Ferrari’s appointment of Fred Vasseur as their new team boss has resulted in a “baptism of fire” for the former Alfa Romeo leader.
Vasseur took over from the departing Mattia Binotto as the team boss of the Scuderia after Binotto opted to hand in his resignation following four years in charge, due to what had been a tumultuous year on track in which Ferrari began the new regulation cycle as the fastest team.
But a series of strategic mishaps and an increasingly difficult car meant Ferrari finished a distant second to Red Bull, with obvious signs of discontent in the Ferrari camp as a result.
With Binotto departing, Ferrari opted to hire Vasseur, who had been team boss at Alfa Romeo/Sauber for five years. He also had a brief stint as Renault team boss as his first F1 managerial role, while boasting plenty of experience as ART’s founder and operator in junior categories.
Fred Vasseur ‘quite philosophical’ about his new Ferrari job
But Vasseur is facing a whole new challenge at Ferrari, with the weight of expectation on his shoulders far greater at the Scuderia as the team are struggling to get on terms with the likes of Red Bull, while fighting for supremacy in the runner-up spot with Mercedes and Aston Martin.
Reliability has been a concern, as has outright performance, and 1996 F1 World Champion Damon Hill said Vasseur likely wasn’t expecting quite as much stress as he finds his feet as the team’s new leader.
“It’s a bit like someone threw a grenade at him, isn’t it, when he arrived? And now he’s trying to put the pin back in,” Hill said on the Sky F1 podcast.
“But everything’s been a real baptism of fire for him, I think. But he’s got the… what’s the expression? It’s his demeanour, and his character is such that I think he can see the funny side that, actually, he seems to be quite philosophical about it.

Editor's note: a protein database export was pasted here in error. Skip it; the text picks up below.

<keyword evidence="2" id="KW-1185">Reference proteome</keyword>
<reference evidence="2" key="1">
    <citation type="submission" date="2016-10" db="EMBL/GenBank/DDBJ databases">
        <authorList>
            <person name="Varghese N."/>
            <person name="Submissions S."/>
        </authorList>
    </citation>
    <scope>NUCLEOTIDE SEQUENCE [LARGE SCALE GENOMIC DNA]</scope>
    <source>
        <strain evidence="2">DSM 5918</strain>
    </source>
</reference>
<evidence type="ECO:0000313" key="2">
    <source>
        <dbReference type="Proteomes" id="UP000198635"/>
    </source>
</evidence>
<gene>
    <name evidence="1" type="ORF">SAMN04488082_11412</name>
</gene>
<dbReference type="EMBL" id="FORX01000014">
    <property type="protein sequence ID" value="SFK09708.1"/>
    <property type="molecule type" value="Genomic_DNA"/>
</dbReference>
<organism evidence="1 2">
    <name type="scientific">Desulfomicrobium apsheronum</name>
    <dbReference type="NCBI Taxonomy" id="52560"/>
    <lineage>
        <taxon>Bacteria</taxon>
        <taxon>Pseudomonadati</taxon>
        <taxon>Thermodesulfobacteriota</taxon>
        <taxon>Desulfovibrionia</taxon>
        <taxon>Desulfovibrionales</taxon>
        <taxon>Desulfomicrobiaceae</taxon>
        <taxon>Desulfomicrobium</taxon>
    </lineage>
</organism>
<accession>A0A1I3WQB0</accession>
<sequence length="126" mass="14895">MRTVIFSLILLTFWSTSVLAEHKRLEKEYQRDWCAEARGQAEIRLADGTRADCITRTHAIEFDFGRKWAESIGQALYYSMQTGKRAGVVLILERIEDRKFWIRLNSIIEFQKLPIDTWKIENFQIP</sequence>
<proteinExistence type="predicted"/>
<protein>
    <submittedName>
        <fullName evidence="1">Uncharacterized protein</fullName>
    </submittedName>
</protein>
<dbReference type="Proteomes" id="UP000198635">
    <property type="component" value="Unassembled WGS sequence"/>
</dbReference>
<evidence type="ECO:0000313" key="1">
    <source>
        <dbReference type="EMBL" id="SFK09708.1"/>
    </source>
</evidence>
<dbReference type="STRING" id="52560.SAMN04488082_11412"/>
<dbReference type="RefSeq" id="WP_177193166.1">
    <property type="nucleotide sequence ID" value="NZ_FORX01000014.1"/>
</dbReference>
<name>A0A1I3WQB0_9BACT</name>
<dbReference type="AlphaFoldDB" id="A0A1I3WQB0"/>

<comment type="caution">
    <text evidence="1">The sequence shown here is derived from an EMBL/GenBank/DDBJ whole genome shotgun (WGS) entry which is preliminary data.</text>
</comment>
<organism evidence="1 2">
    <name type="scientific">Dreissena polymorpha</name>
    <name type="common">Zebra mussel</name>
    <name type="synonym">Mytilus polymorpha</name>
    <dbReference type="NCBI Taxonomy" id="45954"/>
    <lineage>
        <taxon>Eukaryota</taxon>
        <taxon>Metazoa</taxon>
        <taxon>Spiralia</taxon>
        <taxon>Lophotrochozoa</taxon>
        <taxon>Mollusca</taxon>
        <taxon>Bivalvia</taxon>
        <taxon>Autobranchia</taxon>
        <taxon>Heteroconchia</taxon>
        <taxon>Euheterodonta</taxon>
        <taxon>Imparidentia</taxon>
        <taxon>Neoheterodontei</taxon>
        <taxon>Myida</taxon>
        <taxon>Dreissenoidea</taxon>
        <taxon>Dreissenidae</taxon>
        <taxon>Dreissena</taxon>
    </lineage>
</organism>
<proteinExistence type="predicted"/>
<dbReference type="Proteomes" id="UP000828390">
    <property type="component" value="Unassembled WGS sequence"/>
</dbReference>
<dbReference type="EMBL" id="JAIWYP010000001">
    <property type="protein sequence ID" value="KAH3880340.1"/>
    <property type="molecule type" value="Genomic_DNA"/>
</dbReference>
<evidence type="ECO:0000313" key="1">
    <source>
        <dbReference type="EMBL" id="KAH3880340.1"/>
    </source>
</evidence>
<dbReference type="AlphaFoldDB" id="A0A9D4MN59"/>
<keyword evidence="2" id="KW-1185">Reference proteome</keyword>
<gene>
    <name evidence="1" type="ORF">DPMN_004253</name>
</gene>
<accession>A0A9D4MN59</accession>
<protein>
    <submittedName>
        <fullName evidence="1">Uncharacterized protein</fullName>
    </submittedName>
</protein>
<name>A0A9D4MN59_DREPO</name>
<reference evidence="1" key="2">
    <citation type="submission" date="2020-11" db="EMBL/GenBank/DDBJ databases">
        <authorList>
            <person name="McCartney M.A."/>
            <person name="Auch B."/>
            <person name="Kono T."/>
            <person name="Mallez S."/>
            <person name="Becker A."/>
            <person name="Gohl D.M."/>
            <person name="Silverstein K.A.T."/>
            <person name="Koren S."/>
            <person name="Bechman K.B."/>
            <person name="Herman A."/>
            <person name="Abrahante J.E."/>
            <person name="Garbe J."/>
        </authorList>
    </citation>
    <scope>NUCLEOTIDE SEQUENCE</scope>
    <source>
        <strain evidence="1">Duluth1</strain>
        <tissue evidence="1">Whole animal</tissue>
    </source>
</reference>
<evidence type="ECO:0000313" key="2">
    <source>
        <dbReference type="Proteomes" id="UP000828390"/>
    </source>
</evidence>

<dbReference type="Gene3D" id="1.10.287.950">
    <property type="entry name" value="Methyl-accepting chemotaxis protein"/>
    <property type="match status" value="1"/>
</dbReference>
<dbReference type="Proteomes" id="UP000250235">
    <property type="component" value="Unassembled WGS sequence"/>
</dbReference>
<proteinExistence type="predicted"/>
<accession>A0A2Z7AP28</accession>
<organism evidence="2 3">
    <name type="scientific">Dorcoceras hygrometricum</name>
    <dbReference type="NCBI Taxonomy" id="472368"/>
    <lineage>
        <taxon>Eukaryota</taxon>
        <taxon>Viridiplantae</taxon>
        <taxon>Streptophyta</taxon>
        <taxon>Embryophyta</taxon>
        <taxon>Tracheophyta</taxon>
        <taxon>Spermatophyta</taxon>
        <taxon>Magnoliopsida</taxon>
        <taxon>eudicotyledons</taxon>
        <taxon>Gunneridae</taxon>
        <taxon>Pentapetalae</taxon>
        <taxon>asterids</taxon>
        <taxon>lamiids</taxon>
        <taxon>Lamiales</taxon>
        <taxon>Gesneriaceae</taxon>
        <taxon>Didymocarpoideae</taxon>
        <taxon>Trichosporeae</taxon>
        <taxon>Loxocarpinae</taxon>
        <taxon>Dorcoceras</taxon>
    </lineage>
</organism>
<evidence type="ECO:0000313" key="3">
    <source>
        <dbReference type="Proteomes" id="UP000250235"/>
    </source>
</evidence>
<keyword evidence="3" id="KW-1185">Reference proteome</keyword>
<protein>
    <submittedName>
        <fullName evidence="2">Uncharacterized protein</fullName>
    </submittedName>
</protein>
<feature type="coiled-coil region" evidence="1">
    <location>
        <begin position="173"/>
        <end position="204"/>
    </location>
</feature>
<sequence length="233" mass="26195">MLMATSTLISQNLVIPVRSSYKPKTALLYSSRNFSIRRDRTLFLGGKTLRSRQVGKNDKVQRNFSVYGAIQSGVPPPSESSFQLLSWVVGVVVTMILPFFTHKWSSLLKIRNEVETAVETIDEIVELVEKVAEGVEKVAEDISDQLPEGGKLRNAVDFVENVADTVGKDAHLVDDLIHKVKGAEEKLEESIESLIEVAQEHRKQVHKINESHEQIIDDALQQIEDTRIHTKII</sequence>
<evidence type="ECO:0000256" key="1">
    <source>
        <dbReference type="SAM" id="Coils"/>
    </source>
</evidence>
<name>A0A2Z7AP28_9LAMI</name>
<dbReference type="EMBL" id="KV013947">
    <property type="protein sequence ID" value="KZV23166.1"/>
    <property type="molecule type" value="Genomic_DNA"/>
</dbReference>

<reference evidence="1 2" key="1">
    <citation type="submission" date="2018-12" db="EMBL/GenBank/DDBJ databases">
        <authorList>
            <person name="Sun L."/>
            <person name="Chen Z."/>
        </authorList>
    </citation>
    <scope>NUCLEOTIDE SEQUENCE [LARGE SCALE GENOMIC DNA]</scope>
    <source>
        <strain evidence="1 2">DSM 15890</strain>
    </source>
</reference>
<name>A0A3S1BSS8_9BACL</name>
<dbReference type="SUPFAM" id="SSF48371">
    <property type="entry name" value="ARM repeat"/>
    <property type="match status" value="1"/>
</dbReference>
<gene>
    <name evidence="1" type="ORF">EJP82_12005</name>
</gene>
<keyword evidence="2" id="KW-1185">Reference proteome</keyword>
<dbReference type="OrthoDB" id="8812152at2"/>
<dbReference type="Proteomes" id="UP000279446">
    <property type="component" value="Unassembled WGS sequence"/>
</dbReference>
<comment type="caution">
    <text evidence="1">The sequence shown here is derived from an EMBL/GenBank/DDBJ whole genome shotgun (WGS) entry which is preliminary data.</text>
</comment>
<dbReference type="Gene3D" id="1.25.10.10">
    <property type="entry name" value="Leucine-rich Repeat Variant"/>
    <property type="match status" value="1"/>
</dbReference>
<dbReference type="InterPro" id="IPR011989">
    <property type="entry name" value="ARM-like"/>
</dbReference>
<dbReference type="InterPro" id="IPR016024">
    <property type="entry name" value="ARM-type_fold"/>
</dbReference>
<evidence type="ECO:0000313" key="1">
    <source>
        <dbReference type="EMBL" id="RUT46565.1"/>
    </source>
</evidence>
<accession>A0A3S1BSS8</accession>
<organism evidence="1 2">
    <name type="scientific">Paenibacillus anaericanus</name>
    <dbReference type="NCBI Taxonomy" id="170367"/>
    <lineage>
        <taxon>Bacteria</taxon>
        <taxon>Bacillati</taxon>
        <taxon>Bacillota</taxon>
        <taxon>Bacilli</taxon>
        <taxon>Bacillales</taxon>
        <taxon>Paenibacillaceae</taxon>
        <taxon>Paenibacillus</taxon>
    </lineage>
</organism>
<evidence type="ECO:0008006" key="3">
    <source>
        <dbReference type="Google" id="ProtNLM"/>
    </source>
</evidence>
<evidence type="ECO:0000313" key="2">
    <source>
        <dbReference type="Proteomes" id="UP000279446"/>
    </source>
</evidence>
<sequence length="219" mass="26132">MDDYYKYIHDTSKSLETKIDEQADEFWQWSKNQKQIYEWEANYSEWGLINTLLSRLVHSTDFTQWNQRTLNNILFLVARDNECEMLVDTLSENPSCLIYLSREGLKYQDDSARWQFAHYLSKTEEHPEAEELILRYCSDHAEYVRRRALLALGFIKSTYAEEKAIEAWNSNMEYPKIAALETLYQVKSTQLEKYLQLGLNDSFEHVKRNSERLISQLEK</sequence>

“He knows that it’s impossible – it’s an impossible job, and it’s ridiculous to expect someone to arrive in a team and then instantly produce results.”
Damon Hill: Fred Vasseur needs time to make his mark
Hill said that it’s imperative Vasseur is given ample opportunity to settle in and make the changes he feels Ferrari needs in order to bring them back into winning ways.
“It’s going to take time, and he’s still settling in,” Hill said.
“No doubt he’ll make his effect known gradually over time. I think he’s starting to show that so I don’t think he’s got anything to be concerned about.
“They’ve got to give him a good couple of seasons to be able to have any effect on the team – things cannot happen immediately. There are some things you can do, such as procedures, race procedures, which he’s got so much experience of being on the pit wall.
“He’s someone who can have an effect and say to the team ‘Well, why do you do this that way?’ but they do fantastic pit stops, Ferrari. So you’ve got some of the strategy and stuff is quite good. So they’re not too weak in that department. Obviously, the Monaco experience was lamentable, and a few races like Silverstone, but he can calm the ship in that department very quickly.
“But changing methodologies, changing the way the of the practices in the factory and producing bits and bobs – that’s harder to do, and takes a lot. They won’t see the benefit of that for another year.”